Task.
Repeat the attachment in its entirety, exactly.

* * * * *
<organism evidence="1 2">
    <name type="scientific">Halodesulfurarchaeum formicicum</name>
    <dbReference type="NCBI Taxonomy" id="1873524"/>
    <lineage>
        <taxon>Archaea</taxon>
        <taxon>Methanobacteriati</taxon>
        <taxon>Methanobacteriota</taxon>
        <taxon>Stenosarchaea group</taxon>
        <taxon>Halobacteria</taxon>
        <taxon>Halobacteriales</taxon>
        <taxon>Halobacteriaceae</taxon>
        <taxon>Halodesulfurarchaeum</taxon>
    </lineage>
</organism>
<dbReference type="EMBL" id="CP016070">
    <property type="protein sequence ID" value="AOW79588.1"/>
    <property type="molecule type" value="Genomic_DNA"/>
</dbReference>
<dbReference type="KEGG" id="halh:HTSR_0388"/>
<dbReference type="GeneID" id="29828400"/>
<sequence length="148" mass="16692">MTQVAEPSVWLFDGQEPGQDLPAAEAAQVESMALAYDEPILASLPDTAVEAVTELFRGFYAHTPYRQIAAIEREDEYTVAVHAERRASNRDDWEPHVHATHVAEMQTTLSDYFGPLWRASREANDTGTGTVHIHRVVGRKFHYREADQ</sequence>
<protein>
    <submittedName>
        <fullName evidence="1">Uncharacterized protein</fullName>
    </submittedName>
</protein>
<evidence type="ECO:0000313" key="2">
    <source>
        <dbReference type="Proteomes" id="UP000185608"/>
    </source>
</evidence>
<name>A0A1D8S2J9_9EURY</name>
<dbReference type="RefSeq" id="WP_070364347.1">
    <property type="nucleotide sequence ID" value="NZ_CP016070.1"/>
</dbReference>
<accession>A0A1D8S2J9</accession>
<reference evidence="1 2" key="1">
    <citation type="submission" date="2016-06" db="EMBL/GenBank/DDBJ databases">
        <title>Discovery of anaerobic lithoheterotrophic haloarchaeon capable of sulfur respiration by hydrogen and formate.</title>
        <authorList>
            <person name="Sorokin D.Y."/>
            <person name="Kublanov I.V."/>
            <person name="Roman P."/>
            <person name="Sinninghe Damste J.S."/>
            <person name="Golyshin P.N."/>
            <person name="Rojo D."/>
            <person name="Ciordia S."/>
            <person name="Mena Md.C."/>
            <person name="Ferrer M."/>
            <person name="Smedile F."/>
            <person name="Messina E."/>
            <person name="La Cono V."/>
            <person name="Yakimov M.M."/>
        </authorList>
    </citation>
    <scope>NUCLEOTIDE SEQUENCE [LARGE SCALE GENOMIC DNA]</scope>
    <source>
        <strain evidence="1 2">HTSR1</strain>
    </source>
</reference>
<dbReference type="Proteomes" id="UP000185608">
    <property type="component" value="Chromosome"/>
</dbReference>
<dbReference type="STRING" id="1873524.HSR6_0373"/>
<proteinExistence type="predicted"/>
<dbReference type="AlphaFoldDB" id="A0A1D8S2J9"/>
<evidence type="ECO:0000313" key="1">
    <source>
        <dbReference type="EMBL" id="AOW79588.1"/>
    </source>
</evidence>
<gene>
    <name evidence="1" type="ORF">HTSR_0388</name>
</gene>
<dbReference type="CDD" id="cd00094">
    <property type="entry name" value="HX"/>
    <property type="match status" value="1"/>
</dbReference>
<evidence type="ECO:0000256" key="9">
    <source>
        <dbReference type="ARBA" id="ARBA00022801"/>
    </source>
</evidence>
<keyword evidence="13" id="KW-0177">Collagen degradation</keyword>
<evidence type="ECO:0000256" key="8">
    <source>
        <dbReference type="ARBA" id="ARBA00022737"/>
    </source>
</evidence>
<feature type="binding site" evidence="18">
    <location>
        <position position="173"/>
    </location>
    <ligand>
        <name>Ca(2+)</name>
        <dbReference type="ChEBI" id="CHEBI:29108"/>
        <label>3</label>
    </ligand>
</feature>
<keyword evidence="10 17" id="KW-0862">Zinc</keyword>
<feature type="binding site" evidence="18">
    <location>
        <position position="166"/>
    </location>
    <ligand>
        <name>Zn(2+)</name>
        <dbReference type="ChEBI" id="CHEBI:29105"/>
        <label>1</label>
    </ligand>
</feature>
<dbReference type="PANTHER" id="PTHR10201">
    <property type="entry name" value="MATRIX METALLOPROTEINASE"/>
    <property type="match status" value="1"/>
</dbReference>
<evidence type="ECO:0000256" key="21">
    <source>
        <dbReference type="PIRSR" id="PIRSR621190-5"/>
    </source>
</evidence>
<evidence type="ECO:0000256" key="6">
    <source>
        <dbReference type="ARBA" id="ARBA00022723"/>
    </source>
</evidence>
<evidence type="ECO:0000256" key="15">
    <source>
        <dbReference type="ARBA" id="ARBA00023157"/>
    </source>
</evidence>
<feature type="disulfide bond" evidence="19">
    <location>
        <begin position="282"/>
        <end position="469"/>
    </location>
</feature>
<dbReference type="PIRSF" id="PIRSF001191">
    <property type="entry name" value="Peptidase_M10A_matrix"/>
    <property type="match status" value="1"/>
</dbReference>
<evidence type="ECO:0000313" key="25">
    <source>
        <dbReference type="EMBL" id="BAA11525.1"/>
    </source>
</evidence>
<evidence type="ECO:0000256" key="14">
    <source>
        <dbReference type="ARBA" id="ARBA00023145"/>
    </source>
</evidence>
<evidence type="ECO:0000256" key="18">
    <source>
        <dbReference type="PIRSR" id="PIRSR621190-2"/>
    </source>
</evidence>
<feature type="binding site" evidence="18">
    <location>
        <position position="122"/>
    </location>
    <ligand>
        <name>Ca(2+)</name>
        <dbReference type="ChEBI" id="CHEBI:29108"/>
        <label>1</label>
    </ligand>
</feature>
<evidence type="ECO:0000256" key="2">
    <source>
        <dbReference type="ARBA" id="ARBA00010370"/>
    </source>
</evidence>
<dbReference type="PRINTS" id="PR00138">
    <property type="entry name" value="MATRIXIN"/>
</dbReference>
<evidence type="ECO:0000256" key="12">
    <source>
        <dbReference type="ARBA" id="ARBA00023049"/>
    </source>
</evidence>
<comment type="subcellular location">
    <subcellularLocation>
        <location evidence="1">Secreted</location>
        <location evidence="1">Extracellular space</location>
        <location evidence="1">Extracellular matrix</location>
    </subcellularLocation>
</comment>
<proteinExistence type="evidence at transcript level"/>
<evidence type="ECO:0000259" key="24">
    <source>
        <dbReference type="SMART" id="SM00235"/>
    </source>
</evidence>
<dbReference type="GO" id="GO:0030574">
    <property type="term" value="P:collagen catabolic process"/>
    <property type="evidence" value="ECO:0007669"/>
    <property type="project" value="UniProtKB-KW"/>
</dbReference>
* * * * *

<organism evidence="1 2">
    <name type="scientific">Halodesulfurarchaeum formicicum</name>
    <dbReference type="NCBI Taxonomy" id="1873524"/>
    <lineage>
        <taxon>Archaea</taxon>
        <taxon>Methanobacteriati</taxon>
        <taxon>Methanobacteriota</taxon>
        <taxon>Stenosarchaea group</taxon>
        <taxon>Halobacteria</taxon>
        <taxon>Halobacteriales</taxon>
        <taxon>Halobacteriaceae</taxon>
        <taxon>Halodesulfurarchaeum</taxon>
    </lineage>
</organism>
<dbReference type="EMBL" id="CP016070">
    <property type="protein sequence ID" value="AOW79588.1"/>
    <property type="molecule type" value="Genomic_DNA"/>
</dbReference>
<dbReference type="KEGG" id="halh:HTSR_0388"/>
<dbReference type="GeneID" id="29828400"/>
<sequence length="148" mass="16692">MTQVAEPSVWLFDGQEPGQDLPAAEAAQVESMALAYDEPILASLPDTAVEAVTELFRGFYAHTPYRQIAAIEREDEYTVAVHAERRASNRDDWEPHVHATHVAEMQTTLSDYFGPLWRASREANDTGTGTVHIHRVVGRKFHYREADQ</sequence>
<protein>
    <submittedName>
        <fullName evidence="1">Uncharacterized protein</fullName>
    </submittedName>
</protein>
<evidence type="ECO:0000313" key="2">
    <source>
        <dbReference type="Proteomes" id="UP000185608"/>
    </source>
</evidence>
<name>A0A1D8S2J9_9EURY</name>
<dbReference type="RefSeq" id="WP_070364347.1">
    <property type="nucleotide sequence ID" value="NZ_CP016070.1"/>
</dbReference>
<accession>A0A1D8S2J9</accession>
<reference evidence="1 2" key="1">
    <citation type="submission" date="2016-06" db="EMBL/GenBank/DDBJ databases">
        <title>Discovery of anaerobic lithoheterotrophic haloarchaeon capable of sulfur respiration by hydrogen and formate.</title>
        <authorList>
            <person name="Sorokin D.Y."/>
            <person name="Kublanov I.V."/>
            <person name="Roman P."/>
            <person name="Sinninghe Damste J.S."/>
            <person name="Golyshin P.N."/>
            <person name="Rojo D."/>
            <person name="Ciordia S."/>
            <person name="Mena Md.C."/>
            <person name="Ferrer M."/>
            <person name="Smedile F."/>
            <person name="Messina E."/>
            <person name="La Cono V."/>
            <person name="Yakimov M.M."/>
        </authorList>
    </citation>
    <scope>NUCLEOTIDE SEQUENCE [LARGE SCALE GENOMIC DNA]</scope>
    <source>
        <strain evidence="1 2">HTSR1</strain>
    </source>
</reference>
<dbReference type="Proteomes" id="UP000185608">
    <property type="component" value="Chromosome"/>
</dbReference>
<dbReference type="STRING" id="1873524.HSR6_0373"/>
<proteinExistence type="predicted"/>
<dbReference type="AlphaFoldDB" id="A0A1D8S2J9"/>
<evidence type="ECO:0000313" key="1">
    <source>
        <dbReference type="EMBL" id="AOW79588.1"/>
    </source>
</evidence>
<gene>
    <name evidence="1" type="ORF">HTSR_0388</name>
</gene>
<dbReference type="CDD" id="cd00094">
    <property type="entry name" value="HX"/>
    <property type="match status" value="1"/>
</dbReference>
<evidence type="ECO:0000256" key="9">
    <source>
        <dbReference type="ARBA" id="ARBA00022801"/>
    </source>
</evidence>
<keyword evidence="13" id="KW-0177">Collagen degradation</keyword>
<evidence type="ECO:0000256" key="8">
    <source>
        <dbReference type="ARBA" id="ARBA00022737"/>
    </source>
</evidence>
<feature type="binding site" evidence="18">
    <location>
        <position position="173"/>
    </location>
    <ligand>
        <name>Ca(2+)</name>
        <dbReference type="ChEBI" id="CHEBI:29108"/>
        <label>3</label>
    </ligand>
</feature>
<keyword evidence="10 17" id="KW-0862">Zinc</keyword>
<feature type="binding site" evidence="18">
    <location>
        <position position="166"/>
    </location>
    <ligand>
        <name>Zn(2+)</name>
        <dbReference type="ChEBI" id="CHEBI:29105"/>
        <label>1</label>
    </ligand>
</feature>
<dbReference type="PANTHER" id="PTHR10201">
    <property type="entry name" value="MATRIX METALLOPROTEINASE"/>
    <property type="match status" value="1"/>
</dbReference>
<evidence type="ECO:0000256" key="21">
    <source>
        <dbReference type="PIRSR" id="PIRSR621190-5"/>
    </source>
</evidence>
<evidence type="ECO:0000256" key="6">
    <source>
        <dbReference type="ARBA" id="ARBA00022723"/>
    </source>
</evidence>
<evidence type="ECO:0000256" key="15">
    <source>
        <dbReference type="ARBA" id="ARBA00023157"/>
    </source>
</evidence>
<feature type="disulfide bond" evidence="19">
    <location>
        <begin position="282"/>
        <end position="469"/>
    </location>
</feature>
<dbReference type="PIRSF" id="PIRSF001191">
    <property type="entry name" value="Peptidase_M10A_matrix"/>
    <property type="match status" value="1"/>
</dbReference>
<evidence type="ECO:0000313" key="25">
    <source>
        <dbReference type="EMBL" id="BAA11525.1"/>
    </source>
</evidence>
<evidence type="ECO:0000256" key="14">
    <source>
        <dbReference type="ARBA" id="ARBA00023145"/>
    </source>
</evidence>
<evidence type="ECO:0000256" key="18">
    <source>
        <dbReference type="PIRSR" id="PIRSR621190-2"/>
    </source>
</evidence>
<feature type="binding site" evidence="18">
    <location>
        <position position="122"/>
    </location>
    <ligand>
        <name>Ca(2+)</name>
        <dbReference type="ChEBI" id="CHEBI:29108"/>
        <label>1</label>
    </ligand>
</feature>
<evidence type="ECO:0000256" key="2">
    <source>
        <dbReference type="ARBA" id="ARBA00010370"/>
    </source>
</evidence>
<dbReference type="PRINTS" id="PR00138">
    <property type="entry name" value="MATRIXIN"/>
</dbReference>
<evidence type="ECO:0000256" key="12">
    <source>
        <dbReference type="ARBA" id="ARBA00023049"/>
    </source>
</evidence>
<comment type="subcellular location">
    <subcellularLocation>
        <location evidence="1">Secreted</location>
        <location evidence="1">Extracellular space</location>
        <location evidence="1">Extracellular matrix</location>
    </subcellularLocation>
</comment>
<proteinExistence type="evidence at transcript level"/>
<evidence type="ECO:0000259" key="24">
    <source>
        <dbReference type="SMART" id="SM00235"/>
    </source>
</evidence>
<dbReference type="GO" id="GO:0030574">
    <property type="term" value="P:collagen catabolic process"/>
    <property type="evidence" value="ECO:0007669"/>
    <property type="project" value="UniProtKB-KW"/>
</dbReference>